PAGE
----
Video from Flomerics and Matchstick Productions explains human flight in wingsuits

Written by: Brian Tinham | Published:

Flomerics and Matchstick Productions have released a short video, which for the first time reveals the complex 3D airflow around a wingsuit that enables human beings to glide through the air like a bird.



The video (available at http://www.youtube.com/watch?v=Q09fO5SqHIo) combines actual footage of human flight in wingsuits with airflow simulations using CFD (computational fluid dynamics) software. The wingsuit flight segments come from the film ‘Seven Sunny Days’ by Matchstick Productions.

Flomerics’ EFD family of CFD software was used to calculate the fluid flows and pressures that produce lift and drag forces which enable wingsuit fliers to glide with extraordinary control – even tracking the contours of rock ledges and other obstacles from just a few feet.

The wingsuit flier enters a freefall wearing both a wingsuit and a parachute. When jumping from a base jump site or a helicopter, the flier begins with a vertical drop to use the forces of gravity to accelerate to a speed that the wingsuit can then use to produce lift.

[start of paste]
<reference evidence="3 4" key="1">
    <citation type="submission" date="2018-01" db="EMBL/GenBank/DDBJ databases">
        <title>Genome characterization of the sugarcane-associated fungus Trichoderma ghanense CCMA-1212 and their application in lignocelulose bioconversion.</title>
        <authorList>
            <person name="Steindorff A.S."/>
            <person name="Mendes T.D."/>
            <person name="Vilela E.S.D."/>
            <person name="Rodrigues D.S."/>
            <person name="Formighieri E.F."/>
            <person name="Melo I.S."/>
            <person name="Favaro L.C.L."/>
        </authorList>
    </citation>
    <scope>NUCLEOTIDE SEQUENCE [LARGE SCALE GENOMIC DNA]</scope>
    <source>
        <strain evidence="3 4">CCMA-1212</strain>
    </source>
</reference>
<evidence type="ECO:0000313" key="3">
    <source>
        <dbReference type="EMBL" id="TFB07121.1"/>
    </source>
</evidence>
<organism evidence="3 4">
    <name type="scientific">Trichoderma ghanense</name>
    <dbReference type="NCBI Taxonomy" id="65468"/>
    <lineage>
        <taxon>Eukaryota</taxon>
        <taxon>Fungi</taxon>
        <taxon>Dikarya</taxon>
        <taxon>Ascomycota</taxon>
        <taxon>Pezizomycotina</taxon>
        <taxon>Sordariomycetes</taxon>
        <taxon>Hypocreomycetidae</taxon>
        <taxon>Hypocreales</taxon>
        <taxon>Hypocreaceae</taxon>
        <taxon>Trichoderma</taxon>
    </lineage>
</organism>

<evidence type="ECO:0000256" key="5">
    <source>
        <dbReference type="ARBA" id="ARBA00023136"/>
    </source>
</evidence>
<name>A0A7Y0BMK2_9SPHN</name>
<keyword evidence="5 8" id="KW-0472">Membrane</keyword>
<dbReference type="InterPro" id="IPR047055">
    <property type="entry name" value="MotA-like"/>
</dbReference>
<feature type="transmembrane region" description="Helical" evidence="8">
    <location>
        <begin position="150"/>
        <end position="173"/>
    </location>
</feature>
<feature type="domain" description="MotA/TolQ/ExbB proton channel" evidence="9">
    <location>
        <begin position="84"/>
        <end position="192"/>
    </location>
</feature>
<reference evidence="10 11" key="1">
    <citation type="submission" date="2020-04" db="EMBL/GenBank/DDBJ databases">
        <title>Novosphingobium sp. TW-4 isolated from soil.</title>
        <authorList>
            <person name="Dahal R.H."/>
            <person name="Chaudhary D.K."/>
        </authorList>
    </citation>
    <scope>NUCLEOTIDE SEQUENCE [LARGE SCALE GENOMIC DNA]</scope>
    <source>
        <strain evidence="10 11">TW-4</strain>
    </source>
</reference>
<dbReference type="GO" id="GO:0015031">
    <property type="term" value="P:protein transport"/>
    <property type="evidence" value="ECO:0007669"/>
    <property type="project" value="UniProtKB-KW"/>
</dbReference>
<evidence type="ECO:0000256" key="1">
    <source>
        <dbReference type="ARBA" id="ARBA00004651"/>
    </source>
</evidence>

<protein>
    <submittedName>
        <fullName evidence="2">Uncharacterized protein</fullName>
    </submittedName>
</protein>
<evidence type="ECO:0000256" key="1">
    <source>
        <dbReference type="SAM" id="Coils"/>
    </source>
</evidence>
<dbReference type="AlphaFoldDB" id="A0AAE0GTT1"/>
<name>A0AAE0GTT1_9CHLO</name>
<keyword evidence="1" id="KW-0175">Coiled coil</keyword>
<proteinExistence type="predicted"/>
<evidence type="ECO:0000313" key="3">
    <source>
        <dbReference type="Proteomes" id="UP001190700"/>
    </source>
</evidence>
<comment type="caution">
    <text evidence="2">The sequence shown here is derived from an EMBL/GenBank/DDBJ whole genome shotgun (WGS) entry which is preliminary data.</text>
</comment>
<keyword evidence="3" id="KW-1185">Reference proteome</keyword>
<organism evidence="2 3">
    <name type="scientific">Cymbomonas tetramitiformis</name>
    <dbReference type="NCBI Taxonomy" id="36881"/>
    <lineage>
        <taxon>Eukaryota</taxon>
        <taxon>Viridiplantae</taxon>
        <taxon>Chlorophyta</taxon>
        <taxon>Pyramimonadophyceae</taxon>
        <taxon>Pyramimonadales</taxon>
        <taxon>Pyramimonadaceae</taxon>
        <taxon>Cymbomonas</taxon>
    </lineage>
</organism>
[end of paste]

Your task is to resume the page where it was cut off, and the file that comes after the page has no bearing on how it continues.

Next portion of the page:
Wingsuit fliers typically fly at speeds of about 60mph. Fliers manipulate the shape of their bodies to balance the aerodynamic forces and create the desired amount of lift and drag. The hands act as ailerons and very small hand movements control pitch and roll movements.

An experienced flier can demonstrate amazing manoeuvrability by arching or bending at shoulders, hips and knees, or changing the shape of the torso. The wingsuit flier finally lands by deploying a parachute.

Flomerics’ software made it possible to represent the human body in 3D, and engineers added thin shell elements between the arms and torso and between the legs to create a model of a human wearing a wingsuit.

The rotation of key body joints such as wrists, knees, elbows was specified and changed within the solid model. Then they attached boundary conditions to the model, such as giving the body a forward velocity of 60mph.

All ancillary data required for flow simulation, such as material properties, were associatively linked to the CAD model and carried along with all design changes. Then the mesher created the mesh.

Flowmerics says that while many engineers still think of CFD as difficult, time-consuming and expensive to use, this application demonstrates that latest generation software is anything but.

“EFD’s ability to integrate CFD into the design process allows design engineers to focus on the physics of the problem, which, in most cases, they already understand well, and generate results much more quickly,” says a company spokesperson.


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